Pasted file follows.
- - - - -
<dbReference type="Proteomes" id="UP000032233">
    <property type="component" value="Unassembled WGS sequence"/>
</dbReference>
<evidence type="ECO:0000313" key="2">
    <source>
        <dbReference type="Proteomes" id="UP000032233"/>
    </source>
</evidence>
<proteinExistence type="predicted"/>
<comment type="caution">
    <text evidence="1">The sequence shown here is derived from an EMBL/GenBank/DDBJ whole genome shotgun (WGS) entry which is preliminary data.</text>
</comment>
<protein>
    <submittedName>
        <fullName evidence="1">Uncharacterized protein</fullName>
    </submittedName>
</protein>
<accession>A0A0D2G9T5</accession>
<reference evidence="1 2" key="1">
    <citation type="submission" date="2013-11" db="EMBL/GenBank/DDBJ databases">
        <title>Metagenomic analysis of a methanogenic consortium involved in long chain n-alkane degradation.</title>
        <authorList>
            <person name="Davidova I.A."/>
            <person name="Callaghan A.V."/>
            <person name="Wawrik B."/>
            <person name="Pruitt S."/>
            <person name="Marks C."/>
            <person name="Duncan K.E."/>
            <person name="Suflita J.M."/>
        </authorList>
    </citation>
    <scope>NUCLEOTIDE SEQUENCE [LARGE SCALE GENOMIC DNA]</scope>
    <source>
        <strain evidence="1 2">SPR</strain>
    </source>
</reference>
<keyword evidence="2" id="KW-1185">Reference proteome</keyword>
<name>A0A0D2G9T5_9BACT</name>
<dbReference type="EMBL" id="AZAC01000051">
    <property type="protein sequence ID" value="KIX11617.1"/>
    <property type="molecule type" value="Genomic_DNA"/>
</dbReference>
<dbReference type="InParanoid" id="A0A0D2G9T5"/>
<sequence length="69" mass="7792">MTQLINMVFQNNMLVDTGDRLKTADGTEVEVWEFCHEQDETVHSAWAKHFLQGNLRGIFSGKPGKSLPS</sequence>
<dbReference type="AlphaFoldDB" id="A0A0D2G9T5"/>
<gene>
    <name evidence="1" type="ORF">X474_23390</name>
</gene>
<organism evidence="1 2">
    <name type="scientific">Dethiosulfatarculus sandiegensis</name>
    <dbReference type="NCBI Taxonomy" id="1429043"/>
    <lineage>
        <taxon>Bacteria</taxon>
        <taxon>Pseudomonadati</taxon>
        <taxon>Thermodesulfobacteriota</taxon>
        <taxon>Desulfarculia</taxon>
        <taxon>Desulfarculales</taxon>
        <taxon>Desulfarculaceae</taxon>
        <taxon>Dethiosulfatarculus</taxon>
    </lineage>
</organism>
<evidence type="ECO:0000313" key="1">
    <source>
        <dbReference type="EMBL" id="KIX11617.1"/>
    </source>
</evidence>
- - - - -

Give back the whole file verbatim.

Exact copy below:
<dbReference type="Proteomes" id="UP000032233">
    <property type="component" value="Unassembled WGS sequence"/>
</dbReference>
<evidence type="ECO:0000313" key="2">
    <source>
        <dbReference type="Proteomes" id="UP000032233"/>
    </source>
</evidence>
<proteinExistence type="predicted"/>
<comment type="caution">
    <text evidence="1">The sequence shown here is derived from an EMBL/GenBank/DDBJ whole genome shotgun (WGS) entry which is preliminary data.</text>
</comment>
<protein>
    <submittedName>
        <fullName evidence="1">Uncharacterized protein</fullName>
    </submittedName>
</protein>
<accession>A0A0D2G9T5</accession>
<reference evidence="1 2" key="1">
    <citation type="submission" date="2013-11" db="EMBL/GenBank/DDBJ databases">
        <title>Metagenomic analysis of a methanogenic consortium involved in long chain n-alkane degradation.</title>
        <authorList>
            <person name="Davidova I.A."/>
            <person name="Callaghan A.V."/>
            <person name="Wawrik B."/>
            <person name="Pruitt S."/>
            <person name="Marks C."/>
            <person name="Duncan K.E."/>
            <person name="Suflita J.M."/>
        </authorList>
    </citation>
    <scope>NUCLEOTIDE SEQUENCE [LARGE SCALE GENOMIC DNA]</scope>
    <source>
        <strain evidence="1 2">SPR</strain>
    </source>
</reference>
<keyword evidence="2" id="KW-1185">Reference proteome</keyword>
<name>A0A0D2G9T5_9BACT</name>
<dbReference type="EMBL" id="AZAC01000051">
    <property type="protein sequence ID" value="KIX11617.1"/>
    <property type="molecule type" value="Genomic_DNA"/>
</dbReference>
<dbReference type="InParanoid" id="A0A0D2G9T5"/>
<sequence length="69" mass="7792">MTQLINMVFQNNMLVDTGDRLKTADGTEVEVWEFCHEQDETVHSAWAKHFLQGNLRGIFSGKPGKSLPS</sequence>
<dbReference type="AlphaFoldDB" id="A0A0D2G9T5"/>
<gene>
    <name evidence="1" type="ORF">X474_23390</name>
</gene>
<organism evidence="1 2">
    <name type="scientific">Dethiosulfatarculus sandiegensis</name>
    <dbReference type="NCBI Taxonomy" id="1429043"/>
    <lineage>
        <taxon>Bacteria</taxon>
        <taxon>Pseudomonadati</taxon>
        <taxon>Thermodesulfobacteriota</taxon>
        <taxon>Desulfarculia</taxon>
        <taxon>Desulfarculales</taxon>
        <taxon>Desulfarculaceae</taxon>
        <taxon>Dethiosulfatarculus</taxon>
    </lineage>
</organism>
<evidence type="ECO:0000313" key="1">
    <source>
        <dbReference type="EMBL" id="KIX11617.1"/>
    </source>
</evidence>